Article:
I agree with everything the panel says in Section A. Judge Burns (down here in San Diego) should clearly have discussed all four factors -- not just three of them -- in deciding whether to grant the plaintiff's Rule 60(b) motion for relief from dismissal. That seems right. The factors are there for a reason. You gotta apply the right law, and to say why you held the way you did.
So if the opinion ended there, I'm definitely with 'em. But Judge Gould goes on in Section B to say that, as a matter of law, the failure to grant relief here would be an abuse of discretion.
Really?! The Lemoges, represented by counsel, filed suit against the United States. (1) They served the wrong person. (2) The U.S. expressly told them, in writing, that they served the wrong party, and also told 'em who the right person to serve (the U.S. Attorney) was. (3) Even after knowing all this, counsel for the Lemoges apparently still didn't even try to serve the right party. (4) The district court issued an OSC re: dismissal, and plaintiffs still didn't serve the right person, and didn't even respond to the OSC.
Counsel's explanation for his apparent total abandonment of his law practice (he had some leg surgeries) didn't really work for me. And, unlike the Ninth Circuit, I'm not sure that the U.S. -- which settled with Lemoge's worker's compensation insurer prior to the granting of the motion for relief (which was itself belatedly filed) -- didn't suffer some prejudice from the delay.
I think Judge Gould is correct that, in addition to the other Rule 60(b) factors, courts should also consider the effect on the plaintiff if the motion is denied. That seems reasonable. But I would just remind Judge Gould that the practical effect of this motion is not to protect the plaintiff, but rather plaintiff's lawyer. The plaintiff's likely going to get paid regardless of whether the motion is granted, either from the lawyer or the lawyer's malpractice carrier (or, potentially, the State Bar's Compensation Fund). Indeed, in some ways, relief is easier with a malpractice claim, even in the face of a case-within-a-case, since liability on the malpractice side is so clear.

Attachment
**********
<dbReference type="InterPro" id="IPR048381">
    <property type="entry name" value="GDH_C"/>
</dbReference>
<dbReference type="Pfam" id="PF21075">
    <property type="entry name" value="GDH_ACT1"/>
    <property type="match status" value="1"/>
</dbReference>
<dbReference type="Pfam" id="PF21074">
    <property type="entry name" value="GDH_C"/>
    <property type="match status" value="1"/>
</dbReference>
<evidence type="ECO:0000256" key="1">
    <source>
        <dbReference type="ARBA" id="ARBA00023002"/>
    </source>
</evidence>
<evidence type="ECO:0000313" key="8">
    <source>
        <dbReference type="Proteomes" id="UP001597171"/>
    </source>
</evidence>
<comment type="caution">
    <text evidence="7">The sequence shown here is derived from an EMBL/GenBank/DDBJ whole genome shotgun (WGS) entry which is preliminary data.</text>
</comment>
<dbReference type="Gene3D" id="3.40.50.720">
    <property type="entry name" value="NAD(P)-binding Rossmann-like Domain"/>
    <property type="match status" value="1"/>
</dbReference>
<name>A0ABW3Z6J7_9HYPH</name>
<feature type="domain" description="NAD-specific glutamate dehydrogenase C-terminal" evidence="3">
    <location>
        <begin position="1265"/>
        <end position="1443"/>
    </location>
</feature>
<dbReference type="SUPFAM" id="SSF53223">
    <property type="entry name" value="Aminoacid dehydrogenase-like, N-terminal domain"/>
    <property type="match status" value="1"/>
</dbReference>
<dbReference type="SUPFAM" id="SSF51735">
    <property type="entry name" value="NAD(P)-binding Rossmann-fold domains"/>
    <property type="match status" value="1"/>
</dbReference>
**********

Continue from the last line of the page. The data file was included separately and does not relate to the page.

So, really, we're asking whether a wrongdoing lawyer, who has very little explanation for the multiple -- fairly egregious -- errors should be granted relief. Sure, in no-asset-no-insurance cases, that may also have an effect on the plaintiff. But let's nonetheless be honest about what the practical effects are. And to hold that the lawyer is entitled as a matter of law to get relief here; well, that just doesn't seem all that persuasive to me.
And I say that even though I'm a bit of a softie on Rule 60 motions. Do I like defendants who avoid liability on total technicalities (particularly, as here, service)? Not really. But do I like the encouragement of malfeasance that directly results from excuse regimes that allow lawyers to avoid the consequences of their misconduct? Nope. Don't like that either.
Here, it seems to me that while a reasonable district court could indeed elect to grant relief, and I'd be on board for that. But it also seems that a reasonable district court could go the other way as well. For me, an appellate court sometimes needs to let a district court do even those things that we wouldn't ourselves choose. To me, this was one of those cases. So I'd have remanded to make sure the district court thought about everything it should have considered, and perhaps I might have even hinted as to what I'd personally have decided. But I'd have let the person who's closest to the matter -- the district judge -- decide.
So as to (A) I say yes. But (B) seems to me a stretch.